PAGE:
Men usually do not wear these clothes everyday. They do it only during important ceremonies. However, in large cities, like Brod and Restelice, it happens more often.

Older women wear traditional clothes very often. Girls and young women also wear them, but occasionally.

Traditionally, the costumes were similar to some of the Albanian or Macedonian ones. However, there are noticeable differences between them.

In the Gora area, there are three different ways of adorning clothes- from the more modest to the more “shiny” one.

There are not many manufacturers. Some of them have their workshops and shops. Once a week they sell their products on the market in Dragac.

People also sew at homes using special machines. The price of men’s traditional uniform is about 200-250 euros, women’s costume costs more than 300 euros.

Ladies’ outfit can sometimes communicate where a woman comes from or whether she is married. If so, the decorations will be red and yellow. If not – white.

Forever

Traditionally, Gorani’s wedding lasts three days.

The groom’s family

and the bride’s family play different roles.

On the first day, the family of the future husband brings gifts to the bride’s house and takes part in a traditional dinner.

The next day, the bride wears a traditional outfit. It is the most splendid part of the celebration. The groom rides on a white horse. The bride follows him and sometimes covers herself with a white umbrella.

Then the bride’s family stays at home and does not take part in the celebration anymore.

The whole procession follows the streets, accompanied by music. When they reach the new home, the bride sits in a corner, and the women come to see her.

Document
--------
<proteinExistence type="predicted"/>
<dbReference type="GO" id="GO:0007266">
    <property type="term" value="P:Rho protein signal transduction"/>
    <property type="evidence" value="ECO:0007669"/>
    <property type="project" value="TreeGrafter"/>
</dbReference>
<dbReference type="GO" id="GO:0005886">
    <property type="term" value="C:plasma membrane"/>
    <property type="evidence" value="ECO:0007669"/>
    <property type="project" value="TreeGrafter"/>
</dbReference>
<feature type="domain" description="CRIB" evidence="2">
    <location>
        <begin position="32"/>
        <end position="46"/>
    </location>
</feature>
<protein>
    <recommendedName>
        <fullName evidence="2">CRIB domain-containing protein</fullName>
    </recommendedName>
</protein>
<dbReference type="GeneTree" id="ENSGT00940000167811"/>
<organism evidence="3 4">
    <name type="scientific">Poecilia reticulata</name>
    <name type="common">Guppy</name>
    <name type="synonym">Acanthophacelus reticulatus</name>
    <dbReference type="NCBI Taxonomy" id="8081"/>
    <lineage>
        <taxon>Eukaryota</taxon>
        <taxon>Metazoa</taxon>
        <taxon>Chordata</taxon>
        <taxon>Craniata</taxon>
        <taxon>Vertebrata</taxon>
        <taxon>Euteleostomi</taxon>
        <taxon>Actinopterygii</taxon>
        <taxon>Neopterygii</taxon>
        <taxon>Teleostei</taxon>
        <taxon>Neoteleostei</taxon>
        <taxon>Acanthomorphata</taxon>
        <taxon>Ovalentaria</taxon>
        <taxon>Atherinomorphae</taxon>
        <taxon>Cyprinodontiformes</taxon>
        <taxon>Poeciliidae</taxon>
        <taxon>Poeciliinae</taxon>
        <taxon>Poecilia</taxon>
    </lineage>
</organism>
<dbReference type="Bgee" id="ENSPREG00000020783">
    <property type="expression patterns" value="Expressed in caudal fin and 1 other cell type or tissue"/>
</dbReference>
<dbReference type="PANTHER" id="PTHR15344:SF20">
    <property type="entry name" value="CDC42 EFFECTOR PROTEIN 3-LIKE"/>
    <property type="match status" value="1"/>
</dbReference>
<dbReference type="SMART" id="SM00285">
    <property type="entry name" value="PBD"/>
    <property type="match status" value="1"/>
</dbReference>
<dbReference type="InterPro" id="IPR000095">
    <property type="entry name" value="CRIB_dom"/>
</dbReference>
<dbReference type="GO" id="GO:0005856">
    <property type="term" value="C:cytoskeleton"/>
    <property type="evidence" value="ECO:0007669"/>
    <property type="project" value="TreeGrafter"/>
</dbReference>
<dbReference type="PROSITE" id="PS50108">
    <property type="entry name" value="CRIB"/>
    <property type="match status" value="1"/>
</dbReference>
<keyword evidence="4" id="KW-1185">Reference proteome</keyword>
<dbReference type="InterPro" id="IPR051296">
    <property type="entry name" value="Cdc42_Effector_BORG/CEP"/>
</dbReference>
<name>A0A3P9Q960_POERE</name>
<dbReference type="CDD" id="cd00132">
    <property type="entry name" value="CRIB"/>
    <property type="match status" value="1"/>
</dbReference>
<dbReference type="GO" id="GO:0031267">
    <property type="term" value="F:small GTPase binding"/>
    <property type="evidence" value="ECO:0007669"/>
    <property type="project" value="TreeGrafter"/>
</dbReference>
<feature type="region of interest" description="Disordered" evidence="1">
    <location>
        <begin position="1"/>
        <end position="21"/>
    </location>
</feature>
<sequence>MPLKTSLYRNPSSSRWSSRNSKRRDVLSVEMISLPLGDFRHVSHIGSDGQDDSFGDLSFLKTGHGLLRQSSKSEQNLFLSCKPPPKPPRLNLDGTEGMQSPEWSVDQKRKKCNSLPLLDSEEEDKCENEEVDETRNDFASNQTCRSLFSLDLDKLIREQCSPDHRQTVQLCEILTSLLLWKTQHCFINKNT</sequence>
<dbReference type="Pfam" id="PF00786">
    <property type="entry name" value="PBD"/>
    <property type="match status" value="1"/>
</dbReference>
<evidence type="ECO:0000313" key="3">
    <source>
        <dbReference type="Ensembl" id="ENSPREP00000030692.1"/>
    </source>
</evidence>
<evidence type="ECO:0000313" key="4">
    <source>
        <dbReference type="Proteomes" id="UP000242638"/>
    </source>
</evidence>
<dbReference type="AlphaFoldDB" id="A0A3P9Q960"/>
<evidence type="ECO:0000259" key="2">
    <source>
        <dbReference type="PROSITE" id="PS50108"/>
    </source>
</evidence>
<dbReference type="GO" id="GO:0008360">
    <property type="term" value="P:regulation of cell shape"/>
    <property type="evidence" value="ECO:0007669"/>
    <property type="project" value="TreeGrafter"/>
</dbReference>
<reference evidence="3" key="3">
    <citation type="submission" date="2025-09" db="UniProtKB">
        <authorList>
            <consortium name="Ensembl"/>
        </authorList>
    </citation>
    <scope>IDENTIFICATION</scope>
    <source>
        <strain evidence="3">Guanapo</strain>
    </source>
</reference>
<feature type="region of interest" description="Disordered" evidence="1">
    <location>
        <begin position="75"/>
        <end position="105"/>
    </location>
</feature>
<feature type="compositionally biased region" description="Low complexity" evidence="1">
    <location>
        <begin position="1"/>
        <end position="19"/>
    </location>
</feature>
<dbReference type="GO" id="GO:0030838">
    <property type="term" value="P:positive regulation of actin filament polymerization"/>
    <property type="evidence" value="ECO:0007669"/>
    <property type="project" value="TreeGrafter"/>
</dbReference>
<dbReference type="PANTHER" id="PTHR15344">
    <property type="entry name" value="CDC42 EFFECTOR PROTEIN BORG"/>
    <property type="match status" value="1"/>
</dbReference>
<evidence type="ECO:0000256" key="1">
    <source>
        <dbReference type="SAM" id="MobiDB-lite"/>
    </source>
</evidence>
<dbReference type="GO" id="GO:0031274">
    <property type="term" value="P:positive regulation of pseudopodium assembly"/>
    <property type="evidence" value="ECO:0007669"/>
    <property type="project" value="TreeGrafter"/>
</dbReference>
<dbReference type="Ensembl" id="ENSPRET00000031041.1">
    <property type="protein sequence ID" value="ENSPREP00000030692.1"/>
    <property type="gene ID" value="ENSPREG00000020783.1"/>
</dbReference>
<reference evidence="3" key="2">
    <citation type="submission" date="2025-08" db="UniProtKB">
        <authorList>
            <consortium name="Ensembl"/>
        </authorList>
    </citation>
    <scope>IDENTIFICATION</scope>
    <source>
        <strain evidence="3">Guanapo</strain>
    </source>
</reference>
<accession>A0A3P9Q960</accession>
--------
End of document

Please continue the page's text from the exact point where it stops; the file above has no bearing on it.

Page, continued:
In smaller villages, everyone is invited to the festivities. The residents also come around.

On the third day, the bride gets presents from her mother-in-law, and the husband’s family washes her face.

Due to the high costs and complexity of the ceremony, it is increasingly difficult to see a traditional wedding in full.

Together

The disappearance of Gorani, globalisation, but also an attempt to cultivate tradition, is best illustrated by so-called “vlashka”.

It also takes place at the beginning of May. On the clearing located between Dragac and Krushevo, several hundred people play, dance and sing.

You can eat candyfloss and lift weights. You can also listen to traditional music.

One does not feel that the Gorani have been involved in various political conflicts for years, though not because of their fault or initiative.

The Serbs want to upset the Albanians, so they support Gorani. The Kosovo Albanians, in turn, want to retaliate and limit the education in the Gorani language.

– Nobody wants us, but everyone needs us. I’m talking about politics – says Nuhirja, a local activist.

Politics, however, comes in the second place these days. Men are playing louder and louder, and the crowd is dancing more and more intense. After a whole day, people continue to have fun in their homes.

Eventually, part of the village empties out and waits for the next year.

The question is, how long will it last?

Authors: Jakub Górnicki, Agnieszka Wanat

Design: Arkadiusz Sołdon

Coding: Piotr Kliks